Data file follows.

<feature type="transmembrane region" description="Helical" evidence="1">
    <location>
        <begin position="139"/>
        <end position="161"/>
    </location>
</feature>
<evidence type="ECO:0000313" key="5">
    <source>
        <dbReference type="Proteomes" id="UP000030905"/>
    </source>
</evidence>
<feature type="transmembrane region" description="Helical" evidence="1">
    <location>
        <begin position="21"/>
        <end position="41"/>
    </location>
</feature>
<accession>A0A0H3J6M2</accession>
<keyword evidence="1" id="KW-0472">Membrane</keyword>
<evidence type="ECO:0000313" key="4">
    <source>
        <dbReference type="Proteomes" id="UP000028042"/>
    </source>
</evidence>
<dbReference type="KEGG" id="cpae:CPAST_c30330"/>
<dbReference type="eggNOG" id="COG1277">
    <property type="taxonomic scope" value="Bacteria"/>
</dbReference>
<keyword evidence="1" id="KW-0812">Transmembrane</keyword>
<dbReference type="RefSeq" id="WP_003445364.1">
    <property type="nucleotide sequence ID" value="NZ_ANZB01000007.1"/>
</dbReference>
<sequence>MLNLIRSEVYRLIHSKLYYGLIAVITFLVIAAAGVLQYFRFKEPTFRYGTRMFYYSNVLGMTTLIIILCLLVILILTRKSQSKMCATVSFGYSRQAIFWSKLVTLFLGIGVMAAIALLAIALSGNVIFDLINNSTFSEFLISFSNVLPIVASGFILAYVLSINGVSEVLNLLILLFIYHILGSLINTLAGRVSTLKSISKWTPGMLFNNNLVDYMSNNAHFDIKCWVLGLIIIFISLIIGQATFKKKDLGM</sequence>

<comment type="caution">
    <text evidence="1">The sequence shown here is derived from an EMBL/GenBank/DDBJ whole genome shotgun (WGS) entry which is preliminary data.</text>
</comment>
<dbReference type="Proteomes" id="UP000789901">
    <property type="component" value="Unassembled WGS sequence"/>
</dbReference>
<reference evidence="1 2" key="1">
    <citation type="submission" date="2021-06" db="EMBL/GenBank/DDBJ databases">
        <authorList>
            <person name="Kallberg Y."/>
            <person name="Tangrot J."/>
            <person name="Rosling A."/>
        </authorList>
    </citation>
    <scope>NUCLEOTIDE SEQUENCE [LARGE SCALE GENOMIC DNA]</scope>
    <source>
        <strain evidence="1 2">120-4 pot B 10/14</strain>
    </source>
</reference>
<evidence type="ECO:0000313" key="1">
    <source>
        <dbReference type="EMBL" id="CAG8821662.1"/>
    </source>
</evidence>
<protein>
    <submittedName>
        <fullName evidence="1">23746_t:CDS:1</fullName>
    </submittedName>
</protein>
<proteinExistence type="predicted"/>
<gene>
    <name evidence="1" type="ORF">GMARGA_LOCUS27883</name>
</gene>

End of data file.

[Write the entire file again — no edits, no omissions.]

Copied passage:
<feature type="transmembrane region" description="Helical" evidence="1">
    <location>
        <begin position="139"/>
        <end position="161"/>
    </location>
</feature>
<evidence type="ECO:0000313" key="5">
    <source>
        <dbReference type="Proteomes" id="UP000030905"/>
    </source>
</evidence>
<feature type="transmembrane region" description="Helical" evidence="1">
    <location>
        <begin position="21"/>
        <end position="41"/>
    </location>
</feature>
<accession>A0A0H3J6M2</accession>
<keyword evidence="1" id="KW-0472">Membrane</keyword>
<evidence type="ECO:0000313" key="4">
    <source>
        <dbReference type="Proteomes" id="UP000028042"/>
    </source>
</evidence>
<dbReference type="KEGG" id="cpae:CPAST_c30330"/>
<dbReference type="eggNOG" id="COG1277">
    <property type="taxonomic scope" value="Bacteria"/>
</dbReference>
<keyword evidence="1" id="KW-0812">Transmembrane</keyword>
<dbReference type="RefSeq" id="WP_003445364.1">
    <property type="nucleotide sequence ID" value="NZ_ANZB01000007.1"/>
</dbReference>
<sequence>MLNLIRSEVYRLIHSKLYYGLIAVITFLVIAAAGVLQYFRFKEPTFRYGTRMFYYSNVLGMTTLIIILCLLVILILTRKSQSKMCATVSFGYSRQAIFWSKLVTLFLGIGVMAAIALLAIALSGNVIFDLINNSTFSEFLISFSNVLPIVASGFILAYVLSINGVSEVLNLLILLFIYHILGSLINTLAGRVSTLKSISKWTPGMLFNNNLVDYMSNNAHFDIKCWVLGLIIIFISLIIGQATFKKKDLGM</sequence>

<comment type="caution">
    <text evidence="1">The sequence shown here is derived from an EMBL/GenBank/DDBJ whole genome shotgun (WGS) entry which is preliminary data.</text>
</comment>
<dbReference type="Proteomes" id="UP000789901">
    <property type="component" value="Unassembled WGS sequence"/>
</dbReference>
<reference evidence="1 2" key="1">
    <citation type="submission" date="2021-06" db="EMBL/GenBank/DDBJ databases">
        <authorList>
            <person name="Kallberg Y."/>
            <person name="Tangrot J."/>
            <person name="Rosling A."/>
        </authorList>
    </citation>
    <scope>NUCLEOTIDE SEQUENCE [LARGE SCALE GENOMIC DNA]</scope>
    <source>
        <strain evidence="1 2">120-4 pot B 10/14</strain>
    </source>
</reference>
<evidence type="ECO:0000313" key="1">
    <source>
        <dbReference type="EMBL" id="CAG8821662.1"/>
    </source>
</evidence>
<protein>
    <submittedName>
        <fullName evidence="1">23746_t:CDS:1</fullName>
    </submittedName>
</protein>
<proteinExistence type="predicted"/>
<gene>
    <name evidence="1" type="ORF">GMARGA_LOCUS27883</name>
</gene>